Choose Your City: Why These 7 Startups are Building Their Companies in St. Louis
For these seven startups, the Gateway City wasn't just a pit stop on the way to a coastal destination: It was a place to plant roots and grow.
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For these seven startups, the Gateway City wasn’t just a pit stop on the way to a coastal destination: It was a place to plant roots and grow. Some are international, and some drove down via Interstate 55, but all are important additions to our ecosystem. Find out why they decided to call St. Louis home.
Storming the City: Tallyfy
We don’t like to think about foreboding Midwest Januaries in early fall, but we all know how bad they can get.
Carless in their first days here, they trekked out to buy groceries, and while they were shopping, it started to snow heavily. The store’s security guard saw them struggling as the snow and wind picked up and offered them a ride home.
“That altruistic phenomenon has continued since,” Pindoria says. “I hope this Midwestern DNA rubs off on us.”
Tallyfy is a British-born process management app that eliminates flowcharts and focuses on enabling anyone to track any business process in the easiest possible way. Teams use their powerful checklists to make processes like client onboarding, SOPs and compliance checks easier, faster and more transparent.
It’s an idea that the husband-and-wife team put it all on the line for: They didn’t draw a salary for two years, rented out their London apartment; Ebay-ed most of their belongings—and then began a worldwide search for people who believed in their vision.
That led them to Start-Up Chile, then to St. Louis for an Arch Grant. They launched their product in October 2015, and then this spring they were accepted to top Silicon Valley-based accelerators 500 Startups and Alchemist. Now they travel from STL to the coast.
Pindoria says they owe much of their success to St. Louis. “I look forward to giving back by creating more local jobs and continuing to evangelize the city,” she says. “I’ve truly fallen in love with St. Louis.”
Though situated on separate continents, Argentina and the Midwest have an important commonality: agriculture.
Buenos Aires-born S4 was initially created as an efficiency tool for farmers in 2010. The company’s business model—essentially digitizing the agriculture process—worked, but didn’t scale up as well as planned. Individual farmers didn’t fully embrace the more advanced information and processes.
As they were working with the data, the S4 team, through a chance hailstorm, discovered a divide existed between the information available with technological advances and satellite photos and how crop insurance claims were made. So in 2014, they reworked their business model to target risk managers to sell crop information. That same year, they were invited to apply for Yield Lab’s inaugural accelerator class and were selected, along with four other startups from more than 155 companies from around the world.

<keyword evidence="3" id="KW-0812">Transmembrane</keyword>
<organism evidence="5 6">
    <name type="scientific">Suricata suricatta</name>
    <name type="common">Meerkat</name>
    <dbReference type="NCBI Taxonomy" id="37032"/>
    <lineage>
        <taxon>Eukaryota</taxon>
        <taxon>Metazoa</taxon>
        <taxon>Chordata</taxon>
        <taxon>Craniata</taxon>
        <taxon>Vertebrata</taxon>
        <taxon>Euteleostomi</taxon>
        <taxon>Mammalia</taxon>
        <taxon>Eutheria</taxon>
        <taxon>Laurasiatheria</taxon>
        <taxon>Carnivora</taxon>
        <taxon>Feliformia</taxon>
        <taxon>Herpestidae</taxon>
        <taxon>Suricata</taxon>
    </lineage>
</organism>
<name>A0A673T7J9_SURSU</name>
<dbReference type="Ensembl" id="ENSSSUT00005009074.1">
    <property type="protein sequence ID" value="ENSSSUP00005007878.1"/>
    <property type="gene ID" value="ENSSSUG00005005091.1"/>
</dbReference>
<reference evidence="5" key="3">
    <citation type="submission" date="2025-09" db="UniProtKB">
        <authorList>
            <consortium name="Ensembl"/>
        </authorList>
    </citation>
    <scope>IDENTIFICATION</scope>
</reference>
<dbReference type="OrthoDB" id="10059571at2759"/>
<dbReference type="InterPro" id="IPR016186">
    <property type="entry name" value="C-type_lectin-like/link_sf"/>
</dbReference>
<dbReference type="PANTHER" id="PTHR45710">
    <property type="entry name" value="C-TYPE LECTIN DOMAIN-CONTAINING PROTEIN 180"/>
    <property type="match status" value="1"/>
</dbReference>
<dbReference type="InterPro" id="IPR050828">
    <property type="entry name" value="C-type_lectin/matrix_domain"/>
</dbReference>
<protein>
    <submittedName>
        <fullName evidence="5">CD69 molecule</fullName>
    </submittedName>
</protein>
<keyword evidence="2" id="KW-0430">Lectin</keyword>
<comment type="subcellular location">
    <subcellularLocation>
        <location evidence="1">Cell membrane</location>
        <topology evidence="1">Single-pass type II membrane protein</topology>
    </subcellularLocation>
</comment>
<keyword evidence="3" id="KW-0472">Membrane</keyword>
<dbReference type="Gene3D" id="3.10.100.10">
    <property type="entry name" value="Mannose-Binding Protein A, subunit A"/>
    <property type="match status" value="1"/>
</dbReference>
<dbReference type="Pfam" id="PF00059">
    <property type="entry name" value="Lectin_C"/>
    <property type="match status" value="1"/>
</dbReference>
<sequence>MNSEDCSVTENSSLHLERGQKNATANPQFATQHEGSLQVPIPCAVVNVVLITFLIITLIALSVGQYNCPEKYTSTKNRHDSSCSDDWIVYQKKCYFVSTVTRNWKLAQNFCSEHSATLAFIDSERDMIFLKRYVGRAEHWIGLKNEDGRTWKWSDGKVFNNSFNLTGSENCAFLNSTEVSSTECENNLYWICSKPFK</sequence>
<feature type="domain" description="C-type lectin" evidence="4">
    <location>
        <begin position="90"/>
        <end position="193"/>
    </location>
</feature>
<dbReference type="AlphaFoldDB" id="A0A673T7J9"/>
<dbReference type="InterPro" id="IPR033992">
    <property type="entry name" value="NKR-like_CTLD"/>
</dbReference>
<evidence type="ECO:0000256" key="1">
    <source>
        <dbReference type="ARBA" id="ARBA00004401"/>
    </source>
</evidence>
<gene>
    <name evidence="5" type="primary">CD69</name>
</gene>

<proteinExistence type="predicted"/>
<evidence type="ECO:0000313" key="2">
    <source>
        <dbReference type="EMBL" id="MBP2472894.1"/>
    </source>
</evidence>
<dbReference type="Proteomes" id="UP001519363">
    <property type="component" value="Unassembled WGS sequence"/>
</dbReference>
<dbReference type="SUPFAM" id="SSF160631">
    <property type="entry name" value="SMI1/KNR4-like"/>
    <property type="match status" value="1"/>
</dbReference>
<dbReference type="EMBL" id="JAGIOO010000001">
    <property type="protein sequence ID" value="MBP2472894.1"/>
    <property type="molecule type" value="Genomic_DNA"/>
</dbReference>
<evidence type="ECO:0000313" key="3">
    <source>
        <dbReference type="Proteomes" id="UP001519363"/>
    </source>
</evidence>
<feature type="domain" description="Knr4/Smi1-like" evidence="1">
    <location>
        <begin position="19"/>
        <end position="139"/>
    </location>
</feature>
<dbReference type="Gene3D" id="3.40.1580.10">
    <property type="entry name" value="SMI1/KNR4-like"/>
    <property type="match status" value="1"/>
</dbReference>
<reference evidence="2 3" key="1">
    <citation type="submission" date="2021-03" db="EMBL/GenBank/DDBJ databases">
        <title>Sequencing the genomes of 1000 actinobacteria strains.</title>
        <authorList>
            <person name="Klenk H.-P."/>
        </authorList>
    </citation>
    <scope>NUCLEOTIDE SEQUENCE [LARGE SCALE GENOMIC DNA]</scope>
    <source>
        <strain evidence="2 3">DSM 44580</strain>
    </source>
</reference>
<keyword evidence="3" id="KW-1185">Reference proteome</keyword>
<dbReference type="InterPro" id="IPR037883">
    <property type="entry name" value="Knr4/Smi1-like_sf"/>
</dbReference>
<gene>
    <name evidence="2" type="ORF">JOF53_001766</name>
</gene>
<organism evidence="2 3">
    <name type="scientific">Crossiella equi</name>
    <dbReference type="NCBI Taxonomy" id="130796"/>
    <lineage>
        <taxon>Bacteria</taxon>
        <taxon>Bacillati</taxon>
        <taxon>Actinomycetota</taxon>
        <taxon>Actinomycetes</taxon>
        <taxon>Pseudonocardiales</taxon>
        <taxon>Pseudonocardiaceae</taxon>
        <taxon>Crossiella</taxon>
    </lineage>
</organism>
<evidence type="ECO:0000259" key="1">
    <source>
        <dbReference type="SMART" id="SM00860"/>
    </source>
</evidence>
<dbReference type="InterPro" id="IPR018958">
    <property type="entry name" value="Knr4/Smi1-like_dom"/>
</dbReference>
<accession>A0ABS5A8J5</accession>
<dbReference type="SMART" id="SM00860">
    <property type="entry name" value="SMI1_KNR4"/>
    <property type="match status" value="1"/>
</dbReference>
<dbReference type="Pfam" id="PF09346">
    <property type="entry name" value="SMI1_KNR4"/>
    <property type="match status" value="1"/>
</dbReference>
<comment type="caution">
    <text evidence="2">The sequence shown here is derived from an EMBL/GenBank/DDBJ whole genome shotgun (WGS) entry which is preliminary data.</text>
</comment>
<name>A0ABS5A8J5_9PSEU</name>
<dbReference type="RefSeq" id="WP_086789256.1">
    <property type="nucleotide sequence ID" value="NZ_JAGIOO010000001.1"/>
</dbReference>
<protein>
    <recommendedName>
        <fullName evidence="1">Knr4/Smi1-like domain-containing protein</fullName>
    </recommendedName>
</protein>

“It was a great experience,” S4’s Tomas Peña says. “We received a lot of help during those visits here in developing our U.S. market.” The AgTech startup then applied to the SixThirty FinTech accelerator and was accepted for their Spring 2016 class.
It was around this time that Peña made the decision to relocate himself and his family to St. Louis, so that a founding member the team was based in the U.S. as the company grew. The choice was a wise one: S4 won an Arch Grant this past summer and closed a $1.2 million investment round led by Cultivation Capital.
“This is a great experience for my family and I, and we are going to stay connected to St. Louis for as long as we can because we love it,” he says. “I don’t think the AgTech world has really started, and I think St. Louis could definitely be the center of that.”
Feeding a Need: NRGene
In the spring of 2016, six years after forming in Ness Ziona, Israel, NRGene, Ltd. opened the doors to its US office in St. Louis. The biotech company has developed analytics, technology and software to compare genomes and plant performance across breeding populations to help predict the best genomic makeup.
Why? Because the world needs to eat.
“We need to feed 9 billion people by 2050 using less arable land, less water and fewer inputs,” says Dr. Paul Chomet, scientific adviser for the company. “One important solution will be to accelerate breeding by using big genomic data to efficiently select and advance desirable genetic diversity.”
Chomet was the last graduate student of Dr. Barbara McClintock, the Nobel Prize-winning cytogeneticist who challenged existing concepts of genome structure and function. Now NRGene is helping to continue her legacy.
After assembling more than 80 complete genomes in 2015—including one of the most complex: bread wheat, about five times the size of a human genome—NRGene entered into a partnership with Illumina, one of the largest sequencing companies in the world.
“I’m very excited about NRGene’s technology, [particularly] the GenoMAGIC (TM) platform, which is being utilized extensively across both academia and industry to transform how scientists make breeding decisions using big genomic data,” says Dr. Chomet.
“NRGene in St. Louis really just demonstrates the universal truth of business: You need to be in the right location, selling the right goods at just the right time. St. Louis, our technology and the ever-increasing need to feed the world puts us right there.
Born From Necessity: Babyation
For some, long car rides are a pain. For the Rudolph-Miller family, they’re an opportunity.